The Computer & Communications Industry Association (CCIA) has come with its own economic impact study promoting the value of fair use.
Copyright holders regularly issue reports on the value of intellectual property protection to the health of the economy and jobs, but computers companies Tuesday (April 27) released their second study on the value of fair use, which asserted that companies "benefiting from limitations on copyright holders' exclusive rights, such as 'fair use' - generated revenue of $4.7 trillion in 2007 - a 36% increase over 2002 revenue of $3.4 trillion."
The study also says that employment from "industries benefitting from fair use" increased from 16.9 million in 2002 to 17.5 million in 2007, which is the most recent year for which the study had figures. Those industries, said the study represented a payroll of $1.2 trillion abnd $281 billion in exports and productivity growth.
"We must therefore safeguard the fair use economy from the unintended consequences of overbroad copyright regulation in order to ensure that technology innovators can maximize their contribution to our nation's economic health," the report concludes.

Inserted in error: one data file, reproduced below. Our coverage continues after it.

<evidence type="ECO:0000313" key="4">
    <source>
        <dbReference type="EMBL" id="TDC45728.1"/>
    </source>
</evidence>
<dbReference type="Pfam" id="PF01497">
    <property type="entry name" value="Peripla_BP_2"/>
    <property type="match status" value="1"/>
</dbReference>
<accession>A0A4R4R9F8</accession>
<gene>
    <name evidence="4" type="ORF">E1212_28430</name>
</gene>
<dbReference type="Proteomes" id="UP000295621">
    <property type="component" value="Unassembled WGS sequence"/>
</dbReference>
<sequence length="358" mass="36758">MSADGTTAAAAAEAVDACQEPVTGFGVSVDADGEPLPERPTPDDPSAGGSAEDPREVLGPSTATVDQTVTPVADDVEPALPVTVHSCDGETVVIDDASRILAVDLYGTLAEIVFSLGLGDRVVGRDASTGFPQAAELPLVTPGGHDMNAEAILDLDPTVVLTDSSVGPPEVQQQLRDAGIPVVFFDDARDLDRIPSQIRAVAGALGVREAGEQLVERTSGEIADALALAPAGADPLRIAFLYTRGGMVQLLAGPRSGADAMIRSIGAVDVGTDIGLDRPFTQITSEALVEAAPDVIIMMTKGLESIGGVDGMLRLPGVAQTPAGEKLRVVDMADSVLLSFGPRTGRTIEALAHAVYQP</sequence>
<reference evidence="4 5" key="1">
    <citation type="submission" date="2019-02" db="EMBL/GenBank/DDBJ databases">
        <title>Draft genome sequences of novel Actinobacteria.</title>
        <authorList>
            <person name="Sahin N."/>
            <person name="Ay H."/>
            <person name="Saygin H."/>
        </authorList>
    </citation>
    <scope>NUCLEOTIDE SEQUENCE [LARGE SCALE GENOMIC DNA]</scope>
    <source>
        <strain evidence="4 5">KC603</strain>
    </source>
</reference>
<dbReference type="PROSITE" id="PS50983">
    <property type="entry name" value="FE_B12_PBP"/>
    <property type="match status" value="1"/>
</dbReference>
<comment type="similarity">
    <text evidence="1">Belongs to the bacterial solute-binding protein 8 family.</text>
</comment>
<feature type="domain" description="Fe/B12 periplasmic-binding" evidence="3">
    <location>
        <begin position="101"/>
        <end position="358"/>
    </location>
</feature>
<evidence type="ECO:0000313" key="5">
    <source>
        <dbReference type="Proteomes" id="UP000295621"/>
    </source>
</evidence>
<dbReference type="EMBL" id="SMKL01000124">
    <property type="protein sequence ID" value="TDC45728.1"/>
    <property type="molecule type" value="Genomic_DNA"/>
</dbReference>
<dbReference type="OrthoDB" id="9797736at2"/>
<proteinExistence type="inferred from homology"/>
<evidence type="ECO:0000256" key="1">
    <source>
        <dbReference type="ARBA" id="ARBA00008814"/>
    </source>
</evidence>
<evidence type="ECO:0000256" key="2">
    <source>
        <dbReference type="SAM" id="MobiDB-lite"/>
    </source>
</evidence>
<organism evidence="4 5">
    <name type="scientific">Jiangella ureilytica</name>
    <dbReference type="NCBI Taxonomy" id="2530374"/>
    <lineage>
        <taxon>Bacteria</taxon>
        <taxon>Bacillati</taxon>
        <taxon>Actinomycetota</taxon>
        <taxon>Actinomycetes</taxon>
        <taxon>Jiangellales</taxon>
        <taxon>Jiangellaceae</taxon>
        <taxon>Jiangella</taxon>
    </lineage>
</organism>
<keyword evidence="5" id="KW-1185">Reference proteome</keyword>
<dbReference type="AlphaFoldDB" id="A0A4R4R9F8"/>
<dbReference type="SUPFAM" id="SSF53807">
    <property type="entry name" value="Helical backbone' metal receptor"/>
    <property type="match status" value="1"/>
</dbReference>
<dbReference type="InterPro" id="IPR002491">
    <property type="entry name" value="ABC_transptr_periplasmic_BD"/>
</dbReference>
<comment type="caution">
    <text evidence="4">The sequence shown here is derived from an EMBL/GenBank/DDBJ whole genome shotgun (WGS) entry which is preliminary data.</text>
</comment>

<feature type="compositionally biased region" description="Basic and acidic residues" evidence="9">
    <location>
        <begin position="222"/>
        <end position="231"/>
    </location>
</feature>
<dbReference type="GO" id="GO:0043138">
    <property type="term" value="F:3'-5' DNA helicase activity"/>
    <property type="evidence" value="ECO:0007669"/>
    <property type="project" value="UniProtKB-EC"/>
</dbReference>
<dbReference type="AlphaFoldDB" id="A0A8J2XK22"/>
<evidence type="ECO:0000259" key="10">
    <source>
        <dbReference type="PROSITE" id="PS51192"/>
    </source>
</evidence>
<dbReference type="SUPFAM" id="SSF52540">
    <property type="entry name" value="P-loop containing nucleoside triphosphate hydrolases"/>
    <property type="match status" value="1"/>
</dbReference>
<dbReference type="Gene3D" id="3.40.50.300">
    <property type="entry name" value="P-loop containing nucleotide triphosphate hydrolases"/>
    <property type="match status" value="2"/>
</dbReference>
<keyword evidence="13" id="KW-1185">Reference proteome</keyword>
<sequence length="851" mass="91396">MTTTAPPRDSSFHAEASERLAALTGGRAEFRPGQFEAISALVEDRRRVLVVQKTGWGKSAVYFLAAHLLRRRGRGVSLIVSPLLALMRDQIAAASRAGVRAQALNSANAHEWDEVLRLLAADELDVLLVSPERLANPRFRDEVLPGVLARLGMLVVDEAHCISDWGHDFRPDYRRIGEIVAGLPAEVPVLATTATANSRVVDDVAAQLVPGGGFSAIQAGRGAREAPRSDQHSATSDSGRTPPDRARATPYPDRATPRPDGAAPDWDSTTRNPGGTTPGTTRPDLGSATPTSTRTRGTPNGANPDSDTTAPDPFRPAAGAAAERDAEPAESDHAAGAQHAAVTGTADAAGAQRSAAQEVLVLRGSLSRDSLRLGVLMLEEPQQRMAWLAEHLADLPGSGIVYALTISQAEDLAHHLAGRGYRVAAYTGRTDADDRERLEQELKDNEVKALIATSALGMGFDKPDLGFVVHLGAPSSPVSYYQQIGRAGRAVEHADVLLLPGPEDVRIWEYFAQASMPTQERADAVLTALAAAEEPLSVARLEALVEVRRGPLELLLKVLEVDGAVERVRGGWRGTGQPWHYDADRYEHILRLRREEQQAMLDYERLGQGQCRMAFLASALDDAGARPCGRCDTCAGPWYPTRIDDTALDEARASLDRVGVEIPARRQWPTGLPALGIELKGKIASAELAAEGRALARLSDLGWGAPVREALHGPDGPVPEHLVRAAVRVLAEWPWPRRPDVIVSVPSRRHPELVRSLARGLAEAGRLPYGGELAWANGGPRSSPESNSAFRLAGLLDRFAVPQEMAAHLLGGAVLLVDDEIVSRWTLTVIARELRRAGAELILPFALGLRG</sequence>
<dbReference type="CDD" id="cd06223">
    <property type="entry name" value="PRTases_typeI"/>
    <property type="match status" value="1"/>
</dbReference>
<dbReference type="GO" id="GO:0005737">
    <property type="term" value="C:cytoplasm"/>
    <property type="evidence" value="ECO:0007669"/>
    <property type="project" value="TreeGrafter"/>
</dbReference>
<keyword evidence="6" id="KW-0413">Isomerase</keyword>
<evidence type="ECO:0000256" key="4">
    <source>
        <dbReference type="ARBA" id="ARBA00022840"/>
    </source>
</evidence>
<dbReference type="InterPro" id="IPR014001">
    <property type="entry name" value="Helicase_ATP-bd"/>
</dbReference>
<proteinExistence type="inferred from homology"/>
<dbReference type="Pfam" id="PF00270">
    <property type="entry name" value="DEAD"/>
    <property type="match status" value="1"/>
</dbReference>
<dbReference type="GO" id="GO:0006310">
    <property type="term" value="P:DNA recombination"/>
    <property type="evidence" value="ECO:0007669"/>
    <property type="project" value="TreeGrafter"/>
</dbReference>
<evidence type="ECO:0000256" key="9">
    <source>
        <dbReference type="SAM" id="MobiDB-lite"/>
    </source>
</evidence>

CCIA members include Microsoft, Ebay, Google, Oracle, and T Mobile.
Not surprisingly, the Copyright Alliance, which is made up of TV and movie studios, unions and others, took issue with the study. "It is not helpful to policymakers or the public to pronounce sweeping arguments that defy logic," said Alliance Executive Director Patrick Ross. "In its report, CCIA identifies broad industries, suggests some entities in those industries occasionally engage in what some might call fair use, and then lumps all revenues and jobs in those industries into a newly coined "fair use" industry. An automobile or truck is associated in some way with nearly every employer in the U.S., so by CCIA's logic, the U.S. auto industry should claim they provide 100 percent of U.S. jobs and GDP. Missing is a recognition that in every single case, fair use builds upon an existing, original copyrighted work. Without that creation, there is no fair use to practice."
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